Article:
So, What’s In Your Future? 3

You have the same future as I. You will not make it out of this world alive.

I went shopping at Walmart this afternoon for some odds and ends, including some anti-acid stomach medicine. Walmart usually has good prices for this kind of stuff, and I will occasionally find some other bargains while just roaming around the store. While I was perusing the shelves in the pharmacy area, I began to wax a bit philosophic about all the products and their uses.

There were medicines to take care of indigestion and other digestive problems. There were some prominent displays of medicants to take care of the other end, too.

Then there was the big pharmacy counter where there was always a line of people waiting to pick up their prescriptions. I was musing that these drugs would be meant for mitigating high blood pressure, correcting heart rhythms, combating cholesterol, prohibiting conception, helping to expel waste, correct coughs, and make things generally upright. Medical science has come a long way in the last fifty years, and now there is a medication for almost every possible ailment, and some conditions that are not ailments.

Of course none of this is surprising to anyone at all. I realized that people rarely die from insanity or other mental problems. The brain can become diseased, i.e., tumors or Alzheimer’s. Generally speaking, the brain probably has a wear mechanism such that it, too, will quit working after a while. It seems that if the brain, like the rest of the body, is exercised continually, that organ most likely will last longer than otherwise.

What kills people is that our bodies wear out. We are like automobiles that are being driven varying distances under varying conditions. Along the way, cars get tune ups, but we don’t . There is no way to replace our spark plugs. However, there are ways to clean our fuel lines, but they are not very safe. You can replace a fuel pump on an automobile, but we have yet to learn how to reliably replace hearts. Kidneys, livers, and other organs can be handled, but they are in perpetual short supply.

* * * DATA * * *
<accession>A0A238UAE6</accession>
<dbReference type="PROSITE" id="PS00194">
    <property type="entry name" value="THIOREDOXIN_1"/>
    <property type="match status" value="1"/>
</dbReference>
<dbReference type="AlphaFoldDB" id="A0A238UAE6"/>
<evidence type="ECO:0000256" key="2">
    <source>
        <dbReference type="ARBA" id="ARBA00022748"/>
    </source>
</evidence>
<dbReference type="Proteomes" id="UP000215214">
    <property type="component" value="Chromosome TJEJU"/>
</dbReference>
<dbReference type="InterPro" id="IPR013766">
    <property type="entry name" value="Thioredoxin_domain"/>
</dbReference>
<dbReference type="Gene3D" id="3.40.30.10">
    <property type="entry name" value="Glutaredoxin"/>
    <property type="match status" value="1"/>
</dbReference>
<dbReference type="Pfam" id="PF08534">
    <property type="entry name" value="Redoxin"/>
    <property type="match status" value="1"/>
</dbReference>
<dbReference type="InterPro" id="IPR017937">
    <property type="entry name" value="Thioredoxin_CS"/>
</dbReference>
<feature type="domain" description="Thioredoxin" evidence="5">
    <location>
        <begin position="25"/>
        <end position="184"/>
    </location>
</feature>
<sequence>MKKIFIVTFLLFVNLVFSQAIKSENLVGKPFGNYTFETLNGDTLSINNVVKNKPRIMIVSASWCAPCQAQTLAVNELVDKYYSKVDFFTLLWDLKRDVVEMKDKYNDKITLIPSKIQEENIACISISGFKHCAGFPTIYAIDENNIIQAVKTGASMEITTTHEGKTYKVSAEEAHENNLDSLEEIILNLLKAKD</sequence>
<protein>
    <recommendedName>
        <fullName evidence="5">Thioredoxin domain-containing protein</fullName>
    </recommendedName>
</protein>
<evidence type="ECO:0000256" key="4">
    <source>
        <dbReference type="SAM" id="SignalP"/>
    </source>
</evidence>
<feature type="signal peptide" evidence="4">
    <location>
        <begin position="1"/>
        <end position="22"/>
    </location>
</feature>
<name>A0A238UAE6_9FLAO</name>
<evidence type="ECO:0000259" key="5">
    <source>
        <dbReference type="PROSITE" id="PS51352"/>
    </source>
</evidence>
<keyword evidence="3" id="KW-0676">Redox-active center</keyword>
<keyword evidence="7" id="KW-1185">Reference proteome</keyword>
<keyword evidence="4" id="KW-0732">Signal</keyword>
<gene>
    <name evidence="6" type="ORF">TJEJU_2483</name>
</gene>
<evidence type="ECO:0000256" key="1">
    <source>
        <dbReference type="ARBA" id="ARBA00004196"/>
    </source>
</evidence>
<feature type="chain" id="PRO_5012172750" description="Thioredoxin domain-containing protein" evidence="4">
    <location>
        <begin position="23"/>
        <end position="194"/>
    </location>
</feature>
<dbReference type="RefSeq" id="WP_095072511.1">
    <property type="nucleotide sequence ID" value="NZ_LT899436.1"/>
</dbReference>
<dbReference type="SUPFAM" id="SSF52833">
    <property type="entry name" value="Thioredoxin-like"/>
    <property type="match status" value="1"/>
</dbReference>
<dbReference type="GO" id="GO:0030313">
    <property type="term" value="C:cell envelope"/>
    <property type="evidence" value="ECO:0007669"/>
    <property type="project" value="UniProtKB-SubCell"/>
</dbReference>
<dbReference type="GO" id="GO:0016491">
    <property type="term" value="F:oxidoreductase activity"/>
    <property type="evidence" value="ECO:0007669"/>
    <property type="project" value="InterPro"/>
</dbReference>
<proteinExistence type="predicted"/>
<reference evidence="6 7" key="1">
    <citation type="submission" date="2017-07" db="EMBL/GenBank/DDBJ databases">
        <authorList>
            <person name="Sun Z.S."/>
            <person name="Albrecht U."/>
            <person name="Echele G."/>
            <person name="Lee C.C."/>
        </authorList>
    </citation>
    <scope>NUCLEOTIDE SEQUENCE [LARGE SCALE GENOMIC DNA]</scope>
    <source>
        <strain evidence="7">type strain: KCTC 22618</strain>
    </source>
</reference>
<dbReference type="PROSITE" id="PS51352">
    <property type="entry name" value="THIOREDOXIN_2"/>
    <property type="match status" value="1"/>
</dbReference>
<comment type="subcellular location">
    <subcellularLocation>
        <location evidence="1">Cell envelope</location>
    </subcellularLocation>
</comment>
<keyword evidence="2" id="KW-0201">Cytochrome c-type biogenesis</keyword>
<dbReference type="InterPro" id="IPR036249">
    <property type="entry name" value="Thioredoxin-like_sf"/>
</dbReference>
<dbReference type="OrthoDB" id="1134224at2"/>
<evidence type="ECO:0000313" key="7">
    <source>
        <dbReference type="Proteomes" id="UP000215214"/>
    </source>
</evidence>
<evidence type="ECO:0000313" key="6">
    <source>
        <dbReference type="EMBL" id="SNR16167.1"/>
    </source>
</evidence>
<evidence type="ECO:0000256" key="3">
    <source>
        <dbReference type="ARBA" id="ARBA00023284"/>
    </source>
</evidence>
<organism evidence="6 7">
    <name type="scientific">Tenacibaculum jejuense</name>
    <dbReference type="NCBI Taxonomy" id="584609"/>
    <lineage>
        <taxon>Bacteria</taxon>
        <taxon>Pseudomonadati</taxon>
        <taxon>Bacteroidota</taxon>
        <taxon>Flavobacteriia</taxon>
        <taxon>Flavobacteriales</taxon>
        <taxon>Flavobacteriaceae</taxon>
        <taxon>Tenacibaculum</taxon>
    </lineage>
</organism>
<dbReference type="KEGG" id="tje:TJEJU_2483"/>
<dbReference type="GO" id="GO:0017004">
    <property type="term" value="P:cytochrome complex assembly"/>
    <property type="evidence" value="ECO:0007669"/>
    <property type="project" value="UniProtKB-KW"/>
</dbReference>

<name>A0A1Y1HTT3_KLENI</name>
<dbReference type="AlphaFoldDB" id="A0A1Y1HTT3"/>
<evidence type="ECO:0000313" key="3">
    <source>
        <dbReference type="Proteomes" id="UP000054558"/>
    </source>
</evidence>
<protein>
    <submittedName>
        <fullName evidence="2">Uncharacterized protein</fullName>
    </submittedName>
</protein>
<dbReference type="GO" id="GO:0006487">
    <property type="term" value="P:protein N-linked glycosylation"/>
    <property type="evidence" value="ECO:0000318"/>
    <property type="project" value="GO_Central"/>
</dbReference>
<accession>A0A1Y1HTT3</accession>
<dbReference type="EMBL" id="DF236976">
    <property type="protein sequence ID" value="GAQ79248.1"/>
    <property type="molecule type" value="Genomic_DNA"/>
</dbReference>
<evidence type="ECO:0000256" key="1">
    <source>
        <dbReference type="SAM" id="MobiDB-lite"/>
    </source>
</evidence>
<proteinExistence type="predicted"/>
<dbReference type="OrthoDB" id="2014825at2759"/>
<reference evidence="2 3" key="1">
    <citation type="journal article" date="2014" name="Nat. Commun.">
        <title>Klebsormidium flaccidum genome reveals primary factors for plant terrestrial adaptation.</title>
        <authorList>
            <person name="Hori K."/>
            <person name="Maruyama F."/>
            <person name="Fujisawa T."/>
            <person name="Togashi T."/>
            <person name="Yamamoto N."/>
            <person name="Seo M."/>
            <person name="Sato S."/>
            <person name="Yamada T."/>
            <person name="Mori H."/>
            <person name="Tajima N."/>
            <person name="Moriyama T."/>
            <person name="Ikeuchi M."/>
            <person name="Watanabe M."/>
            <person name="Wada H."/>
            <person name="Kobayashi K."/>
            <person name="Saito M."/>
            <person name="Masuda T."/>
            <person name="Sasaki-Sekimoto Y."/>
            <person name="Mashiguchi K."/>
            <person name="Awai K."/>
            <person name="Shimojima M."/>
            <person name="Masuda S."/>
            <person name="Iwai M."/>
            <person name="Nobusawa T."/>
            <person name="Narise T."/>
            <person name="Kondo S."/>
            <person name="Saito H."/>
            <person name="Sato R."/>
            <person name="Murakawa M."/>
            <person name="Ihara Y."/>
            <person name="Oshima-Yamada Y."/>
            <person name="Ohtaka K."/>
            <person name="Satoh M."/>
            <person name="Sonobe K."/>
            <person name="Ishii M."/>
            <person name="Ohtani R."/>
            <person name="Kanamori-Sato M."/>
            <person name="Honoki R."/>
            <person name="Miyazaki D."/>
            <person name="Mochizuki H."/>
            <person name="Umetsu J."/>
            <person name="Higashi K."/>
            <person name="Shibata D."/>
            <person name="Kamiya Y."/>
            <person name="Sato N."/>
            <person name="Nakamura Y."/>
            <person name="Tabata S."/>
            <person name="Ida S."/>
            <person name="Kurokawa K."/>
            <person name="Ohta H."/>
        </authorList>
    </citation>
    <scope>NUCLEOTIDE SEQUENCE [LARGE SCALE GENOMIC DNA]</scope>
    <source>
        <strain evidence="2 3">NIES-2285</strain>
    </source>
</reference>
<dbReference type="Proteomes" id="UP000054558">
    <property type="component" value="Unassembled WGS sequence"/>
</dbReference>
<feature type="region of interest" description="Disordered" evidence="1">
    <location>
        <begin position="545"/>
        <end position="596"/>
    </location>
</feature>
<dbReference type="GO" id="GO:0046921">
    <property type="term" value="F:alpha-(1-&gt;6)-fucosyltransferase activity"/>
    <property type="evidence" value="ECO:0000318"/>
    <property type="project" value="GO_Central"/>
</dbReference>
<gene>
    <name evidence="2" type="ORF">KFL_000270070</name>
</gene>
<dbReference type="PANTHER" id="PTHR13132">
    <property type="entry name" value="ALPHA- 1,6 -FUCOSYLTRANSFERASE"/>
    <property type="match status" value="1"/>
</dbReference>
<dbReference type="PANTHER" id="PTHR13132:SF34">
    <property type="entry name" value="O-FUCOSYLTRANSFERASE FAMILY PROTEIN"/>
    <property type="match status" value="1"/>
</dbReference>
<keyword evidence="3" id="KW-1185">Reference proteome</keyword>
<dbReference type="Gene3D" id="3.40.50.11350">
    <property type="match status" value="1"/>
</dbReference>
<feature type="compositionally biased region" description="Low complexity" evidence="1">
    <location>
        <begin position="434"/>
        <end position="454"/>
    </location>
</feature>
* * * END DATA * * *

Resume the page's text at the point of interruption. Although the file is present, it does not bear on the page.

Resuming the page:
So, we find ourselves wearing out and running down with one system after another in partial or total failure. Our internal computer does not automatically understand what is happening to our hearts, bellies, or kidneys. It only feels what the sensors were designed to tell us. We only know about the pain, and we sometimes don’t know the source of that pain.

Internal organs don’t usually have nerve endings like those on the skin. I am not sure how pain is signaled to the brain, but I do know that my former cancerous kidney was almost asymptomatic. There was no pain, and there were no symptoms.

Our hearts wear out. Our abused livers and kidneys falter. Our mufflers develop problems, and our emissions become critical.

What does not change for many people is how they think, and how they look at life. I have often said that attitude is everything, and sometimes it is. When we face life and our progression into eternity with a positive attitude, treating others as we would wish to be treated, then we can say that life is worth living. Life around others has a synergy. We feed off each other, positively or negatively.

We are important to each other.

Advertisements

Rain, Rain, Stay A While 2

Now that the Chick-fil-A crisis has blown over, we can get back to living our lives. Today is Saturday, and it is raining. To most people, it is a bad thing to have a weekend messed up with rain, but I am sitting here in my little office rejoicing that I don’t have to go outside and work in the yard.

You see, I have had to do yard work all my life, and I don’t enjoy it one bit. When I was growing up in Memphis, Tennessee my Dad refused to spend money on a gasoline mower, and we had to use an old-fashioned push mower. It is amazing how strong one’s arms can get using a manual mower in deep grass. We had to do that all the time. Plus, our corner lot was rimmed with hedges on three sides.

The lot was one hundred feet wide by one hundred fifty feet deep, giving a total length of hedges at about three hundred fifty feet counting walkways and driveway. Folks, that was a LOT of hedges to trim with hand shears. My Dad was too cheap to buy electric shears. My brothers and I were strong little boys.